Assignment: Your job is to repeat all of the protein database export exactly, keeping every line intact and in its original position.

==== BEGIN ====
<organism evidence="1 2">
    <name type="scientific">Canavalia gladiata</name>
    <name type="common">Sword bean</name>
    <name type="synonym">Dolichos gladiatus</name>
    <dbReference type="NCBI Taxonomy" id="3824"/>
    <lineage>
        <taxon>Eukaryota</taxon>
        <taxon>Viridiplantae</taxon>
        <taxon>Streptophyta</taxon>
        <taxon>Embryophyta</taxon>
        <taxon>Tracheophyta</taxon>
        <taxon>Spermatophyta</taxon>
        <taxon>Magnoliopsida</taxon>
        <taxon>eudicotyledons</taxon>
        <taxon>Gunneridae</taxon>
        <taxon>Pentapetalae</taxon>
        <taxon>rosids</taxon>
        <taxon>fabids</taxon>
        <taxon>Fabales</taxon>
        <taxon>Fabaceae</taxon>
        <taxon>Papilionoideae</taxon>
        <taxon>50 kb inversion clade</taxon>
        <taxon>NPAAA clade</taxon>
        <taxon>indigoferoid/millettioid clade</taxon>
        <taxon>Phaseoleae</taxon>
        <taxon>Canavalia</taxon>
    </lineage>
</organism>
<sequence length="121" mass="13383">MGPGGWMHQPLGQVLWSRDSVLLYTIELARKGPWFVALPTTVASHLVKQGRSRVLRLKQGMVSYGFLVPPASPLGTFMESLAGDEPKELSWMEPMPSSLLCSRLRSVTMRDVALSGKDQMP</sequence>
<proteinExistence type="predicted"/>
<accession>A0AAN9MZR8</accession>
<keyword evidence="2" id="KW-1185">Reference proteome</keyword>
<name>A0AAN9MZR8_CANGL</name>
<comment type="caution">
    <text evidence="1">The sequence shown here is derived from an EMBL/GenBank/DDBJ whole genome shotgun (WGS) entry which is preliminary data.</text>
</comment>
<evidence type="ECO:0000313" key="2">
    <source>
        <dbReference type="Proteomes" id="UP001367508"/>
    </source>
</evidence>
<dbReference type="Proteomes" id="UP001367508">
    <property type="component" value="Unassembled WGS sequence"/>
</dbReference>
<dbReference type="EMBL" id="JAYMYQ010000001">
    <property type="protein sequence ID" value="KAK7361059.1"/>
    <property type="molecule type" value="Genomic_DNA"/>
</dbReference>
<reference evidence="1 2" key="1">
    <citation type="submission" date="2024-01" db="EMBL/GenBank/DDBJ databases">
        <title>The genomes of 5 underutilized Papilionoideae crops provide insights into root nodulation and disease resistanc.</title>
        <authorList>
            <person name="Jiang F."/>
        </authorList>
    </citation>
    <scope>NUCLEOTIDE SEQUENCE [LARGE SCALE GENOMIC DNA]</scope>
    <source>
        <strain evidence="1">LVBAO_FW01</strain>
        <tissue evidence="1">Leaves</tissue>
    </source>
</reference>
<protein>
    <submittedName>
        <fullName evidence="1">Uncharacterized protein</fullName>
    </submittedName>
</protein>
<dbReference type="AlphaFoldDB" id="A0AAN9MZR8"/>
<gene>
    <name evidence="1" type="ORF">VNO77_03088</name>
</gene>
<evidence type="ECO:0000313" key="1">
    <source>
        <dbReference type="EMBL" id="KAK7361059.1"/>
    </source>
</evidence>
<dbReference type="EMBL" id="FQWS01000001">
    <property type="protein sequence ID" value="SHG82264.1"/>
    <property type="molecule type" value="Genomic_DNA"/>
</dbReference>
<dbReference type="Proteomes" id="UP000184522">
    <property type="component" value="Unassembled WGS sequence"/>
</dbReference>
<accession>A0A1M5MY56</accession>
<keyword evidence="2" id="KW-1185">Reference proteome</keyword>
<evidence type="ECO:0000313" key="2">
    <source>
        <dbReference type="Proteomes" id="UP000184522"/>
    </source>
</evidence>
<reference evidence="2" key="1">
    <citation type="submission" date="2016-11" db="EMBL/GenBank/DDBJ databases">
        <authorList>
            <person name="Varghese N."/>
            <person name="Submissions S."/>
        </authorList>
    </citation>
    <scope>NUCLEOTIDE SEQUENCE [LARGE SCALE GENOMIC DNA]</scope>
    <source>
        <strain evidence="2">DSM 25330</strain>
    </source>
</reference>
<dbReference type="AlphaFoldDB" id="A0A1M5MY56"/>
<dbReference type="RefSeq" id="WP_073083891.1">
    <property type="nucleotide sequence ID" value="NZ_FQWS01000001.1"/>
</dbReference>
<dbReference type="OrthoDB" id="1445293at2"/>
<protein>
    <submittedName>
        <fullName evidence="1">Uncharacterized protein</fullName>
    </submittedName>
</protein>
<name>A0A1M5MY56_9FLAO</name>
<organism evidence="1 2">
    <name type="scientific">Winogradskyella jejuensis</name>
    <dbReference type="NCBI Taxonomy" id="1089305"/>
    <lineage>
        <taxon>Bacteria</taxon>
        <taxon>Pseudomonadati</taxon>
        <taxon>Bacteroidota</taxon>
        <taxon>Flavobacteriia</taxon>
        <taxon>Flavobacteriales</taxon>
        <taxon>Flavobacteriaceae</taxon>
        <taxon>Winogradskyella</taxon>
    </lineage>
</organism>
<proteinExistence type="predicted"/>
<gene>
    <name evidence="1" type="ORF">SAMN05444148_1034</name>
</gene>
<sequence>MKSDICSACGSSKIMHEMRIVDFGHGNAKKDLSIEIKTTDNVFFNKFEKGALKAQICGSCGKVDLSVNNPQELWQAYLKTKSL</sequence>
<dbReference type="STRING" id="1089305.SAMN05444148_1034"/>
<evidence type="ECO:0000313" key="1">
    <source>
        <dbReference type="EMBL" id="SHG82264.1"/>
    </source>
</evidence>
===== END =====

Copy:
<organism evidence="1 2">
    <name type="scientific">Canavalia gladiata</name>
    <name type="common">Sword bean</name>
    <name type="synonym">Dolichos gladiatus</name>
    <dbReference type="NCBI Taxonomy" id="3824"/>
    <lineage>
        <taxon>Eukaryota</taxon>
        <taxon>Viridiplantae</taxon>
        <taxon>Streptophyta</taxon>
        <taxon>Embryophyta</taxon>
        <taxon>Tracheophyta</taxon>
        <taxon>Spermatophyta</taxon>
        <taxon>Magnoliopsida</taxon>
        <taxon>eudicotyledons</taxon>
        <taxon>Gunneridae</taxon>
        <taxon>Pentapetalae</taxon>
        <taxon>rosids</taxon>
        <taxon>fabids</taxon>
        <taxon>Fabales</taxon>
        <taxon>Fabaceae</taxon>
        <taxon>Papilionoideae</taxon>
        <taxon>50 kb inversion clade</taxon>
        <taxon>NPAAA clade</taxon>
        <taxon>indigoferoid/millettioid clade</taxon>
        <taxon>Phaseoleae</taxon>
        <taxon>Canavalia</taxon>
    </lineage>
</organism>
<sequence length="121" mass="13383">MGPGGWMHQPLGQVLWSRDSVLLYTIELARKGPWFVALPTTVASHLVKQGRSRVLRLKQGMVSYGFLVPPASPLGTFMESLAGDEPKELSWMEPMPSSLLCSRLRSVTMRDVALSGKDQMP</sequence>
<proteinExistence type="predicted"/>
<accession>A0AAN9MZR8</accession>
<keyword evidence="2" id="KW-1185">Reference proteome</keyword>
<name>A0AAN9MZR8_CANGL</name>
<comment type="caution">
    <text evidence="1">The sequence shown here is derived from an EMBL/GenBank/DDBJ whole genome shotgun (WGS) entry which is preliminary data.</text>
</comment>
<evidence type="ECO:0000313" key="2">
    <source>
        <dbReference type="Proteomes" id="UP001367508"/>
    </source>
</evidence>
<dbReference type="Proteomes" id="UP001367508">
    <property type="component" value="Unassembled WGS sequence"/>
</dbReference>
<dbReference type="EMBL" id="JAYMYQ010000001">
    <property type="protein sequence ID" value="KAK7361059.1"/>
    <property type="molecule type" value="Genomic_DNA"/>
</dbReference>
<reference evidence="1 2" key="1">
    <citation type="submission" date="2024-01" db="EMBL/GenBank/DDBJ databases">
        <title>The genomes of 5 underutilized Papilionoideae crops provide insights into root nodulation and disease resistanc.</title>
        <authorList>
            <person name="Jiang F."/>
        </authorList>
    </citation>
    <scope>NUCLEOTIDE SEQUENCE [LARGE SCALE GENOMIC DNA]</scope>
    <source>
        <strain evidence="1">LVBAO_FW01</strain>
        <tissue evidence="1">Leaves</tissue>
    </source>
</reference>
<protein>
    <submittedName>
        <fullName evidence="1">Uncharacterized protein</fullName>
    </submittedName>
</protein>
<dbReference type="AlphaFoldDB" id="A0AAN9MZR8"/>
<gene>
    <name evidence="1" type="ORF">VNO77_03088</name>
</gene>
<evidence type="ECO:0000313" key="1">
    <source>
        <dbReference type="EMBL" id="KAK7361059.1"/>
    </source>
</evidence>
<dbReference type="EMBL" id="FQWS01000001">
    <property type="protein sequence ID" value="SHG82264.1"/>
    <property type="molecule type" value="Genomic_DNA"/>
</dbReference>
<dbReference type="Proteomes" id="UP000184522">
    <property type="component" value="Unassembled WGS sequence"/>
</dbReference>
<accession>A0A1M5MY56</accession>
<keyword evidence="2" id="KW-1185">Reference proteome</keyword>
<evidence type="ECO:0000313" key="2">
    <source>
        <dbReference type="Proteomes" id="UP000184522"/>
    </source>
</evidence>
<reference evidence="2" key="1">
    <citation type="submission" date="2016-11" db="EMBL/GenBank/DDBJ databases">
        <authorList>
            <person name="Varghese N."/>
            <person name="Submissions S."/>
        </authorList>
    </citation>
    <scope>NUCLEOTIDE SEQUENCE [LARGE SCALE GENOMIC DNA]</scope>
    <source>
        <strain evidence="2">DSM 25330</strain>
    </source>
</reference>
<dbReference type="AlphaFoldDB" id="A0A1M5MY56"/>
<dbReference type="RefSeq" id="WP_073083891.1">
    <property type="nucleotide sequence ID" value="NZ_FQWS01000001.1"/>
</dbReference>
<dbReference type="OrthoDB" id="1445293at2"/>
<protein>
    <submittedName>
        <fullName evidence="1">Uncharacterized protein</fullName>
    </submittedName>
</protein>
<name>A0A1M5MY56_9FLAO</name>
<organism evidence="1 2">
    <name type="scientific">Winogradskyella jejuensis</name>
    <dbReference type="NCBI Taxonomy" id="1089305"/>
    <lineage>
        <taxon>Bacteria</taxon>
        <taxon>Pseudomonadati</taxon>
        <taxon>Bacteroidota</taxon>
        <taxon>Flavobacteriia</taxon>
        <taxon>Flavobacteriales</taxon>
        <taxon>Flavobacteriaceae</taxon>
        <taxon>Winogradskyella</taxon>
    </lineage>
</organism>
<proteinExistence type="predicted"/>
<gene>
    <name evidence="1" type="ORF">SAMN05444148_1034</name>
</gene>
<sequence>MKSDICSACGSSKIMHEMRIVDFGHGNAKKDLSIEIKTTDNVFFNKFEKGALKAQICGSCGKVDLSVNNPQELWQAYLKTKSL</sequence>
<dbReference type="STRING" id="1089305.SAMN05444148_1034"/>
<evidence type="ECO:0000313" key="1">
    <source>
        <dbReference type="EMBL" id="SHG82264.1"/>
    </source>
</evidence>